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The following is an article by Pastor Leonard A. Johnson, as a part of his Ministerial Weekly Note to pastors on September 29, 2017. It was also published in the Nassau Guardian on September 28, 2017. Pastor Johnson is the president of the Atlantic Caribbean Union of Seventh-day Adventist which consists of following countries: The Bahamas, Cayman Islands, Turks and Caicos Islands.
We Must be Willing to Help Others
While viewing a touching story on MSNBC News, on Wednesday, September 27, 2017, regarding the aftermath of Hurricane Maria on Puerto Rico, I was moved to write this piece. The report told of a police officer or fire fighter (not recalling which) from New York who became restless after not hearing from his relatives living in a remote area in the hills in Puerto Rico. Consequently, he and some of his colleagues traveled to Puerto Rico and made their trek up the hills in search of his relatives. On his journey, he encountered downed trees and electrical poles, and after much effort and danger, he eventually reached the location. With the camera rolling, it was a moving experience as he found his relatives apparently well. They embraced one another for the longest, no doubt grateful for life. He would later learn that they had sufficient food supplies for another week. Imagine if he had not risked the trip what could have eventually happened?
Bringing Out the Best
As I recall the efforts of the government in evacuating people and networking with churches, the Red Cross, and the private sector, it is obvious that they touched and impacted so many people in a positive way. In such circumstances, people go beyond the call of duty by becoming their brother’s keepers without any thought of remuneration or praise. I vividly recall such selflessness in a visit to Providenciales in the Turks and Caicos Islands a few weeks ago. There were two church sisters assisted by other church members, mainly young people, helping their church in reaching the community with necessary tarps, clothing, and food.
Then, while on an assessment tour to Inagua with Prime Minister Hubert Minnis and his team, I again witnessed a caring disposition in the driver who transported several of us as we visited the Morton Salt Company and other areas of the island. He essentially epitomized many others on the island. The same was found in Mayaguana, another island of the Bahamas in the south. Also, there were numerous police and defense force officers who met us at the airports and without showing any signs of a “breakdown,” displayed courage and strength in describing to us what it felt like in the hurricane and how they were helping residents to return to a state of normalcy. Kudos to the pilots and operators who made their aircrafts available to assist the government.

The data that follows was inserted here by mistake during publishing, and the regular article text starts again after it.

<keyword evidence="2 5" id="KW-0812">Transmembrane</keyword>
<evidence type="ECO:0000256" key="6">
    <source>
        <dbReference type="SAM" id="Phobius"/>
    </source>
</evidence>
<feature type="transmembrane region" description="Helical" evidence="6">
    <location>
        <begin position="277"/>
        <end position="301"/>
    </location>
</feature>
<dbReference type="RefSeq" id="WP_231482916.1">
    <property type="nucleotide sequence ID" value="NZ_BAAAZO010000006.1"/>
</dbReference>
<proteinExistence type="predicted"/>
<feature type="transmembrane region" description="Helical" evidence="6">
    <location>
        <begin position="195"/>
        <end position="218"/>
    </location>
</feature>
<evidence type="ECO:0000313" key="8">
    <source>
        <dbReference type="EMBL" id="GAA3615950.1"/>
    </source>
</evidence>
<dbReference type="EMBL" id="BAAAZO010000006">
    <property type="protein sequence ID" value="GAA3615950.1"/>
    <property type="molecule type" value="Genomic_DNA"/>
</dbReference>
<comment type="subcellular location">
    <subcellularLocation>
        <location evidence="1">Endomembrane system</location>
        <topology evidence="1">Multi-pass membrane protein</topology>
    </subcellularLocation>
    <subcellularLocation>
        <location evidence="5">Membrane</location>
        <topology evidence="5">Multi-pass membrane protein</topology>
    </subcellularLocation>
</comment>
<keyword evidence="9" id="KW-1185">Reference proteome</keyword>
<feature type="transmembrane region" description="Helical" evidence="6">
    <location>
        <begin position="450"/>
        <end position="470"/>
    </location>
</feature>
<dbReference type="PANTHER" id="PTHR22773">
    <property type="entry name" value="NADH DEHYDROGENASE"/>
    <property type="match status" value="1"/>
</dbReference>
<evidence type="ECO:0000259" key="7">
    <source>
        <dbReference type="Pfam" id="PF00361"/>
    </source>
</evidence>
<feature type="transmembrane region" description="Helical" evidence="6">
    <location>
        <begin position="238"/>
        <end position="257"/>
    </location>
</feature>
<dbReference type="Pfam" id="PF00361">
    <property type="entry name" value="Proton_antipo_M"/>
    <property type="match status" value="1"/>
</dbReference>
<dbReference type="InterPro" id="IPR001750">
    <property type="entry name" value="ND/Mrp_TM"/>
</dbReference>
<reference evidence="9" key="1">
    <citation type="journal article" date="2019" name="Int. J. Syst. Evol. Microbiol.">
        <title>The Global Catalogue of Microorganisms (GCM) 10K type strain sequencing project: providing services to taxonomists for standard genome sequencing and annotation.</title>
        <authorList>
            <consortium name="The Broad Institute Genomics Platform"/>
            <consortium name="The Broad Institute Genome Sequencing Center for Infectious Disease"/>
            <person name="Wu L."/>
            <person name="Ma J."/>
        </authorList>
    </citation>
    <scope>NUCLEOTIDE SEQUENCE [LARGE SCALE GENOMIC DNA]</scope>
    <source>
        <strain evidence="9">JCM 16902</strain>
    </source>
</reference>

Vulnerability of Our Country
The sites of Barbuda; Key West, Florida; Puerto Rico; Dominica; and Ragged Island, the Bahamas really brought home the vulnerability of our country as it could be decimated at any moment. The stark reality that our houses, in mere minutes, could be reduced to rubble with everything dear to us lost has registered clearly in my mind. These recent catastrophes clearly underscore that we are that close to destruction or death. This in itself ought to prevent us from worshiping transitory things and motivate us to be forever grateful for each day for life and our relationship with God.
We Must be Willing to Help Others
Additionally, recent events should remind us to be caring and supportive of one another. I do support the local Christian Council in standing by the side of the government to help the people of Dominica by allowing some of its students to relocate to the Bahamas to be accommodated in public and private schools for a period of time. I am mindful that some may have opposed the gesture because of a lack of information. But, now that information has been provided by the Bahamian government, we as Bahamians should help our Caribbean brothers and sisters because it is the right thing to do. Let us remember that the hurricane season is still upon us and until it closes, we have to bear in mind that there may come a hurricane that wreaks such havoc on our dear Bahamaland that we, too, would be declared 50% uninhabitable or worse. How would we fare if others chose not to come to our aid? Yes, it will inconvenience us for a period, but inconvenience may also lead to some untold blessings. May God help us and our brothers and sisters on the other island nations around us!
2016 South Bahamas Conference of Seventh-day Adventist. All Rights Reserved.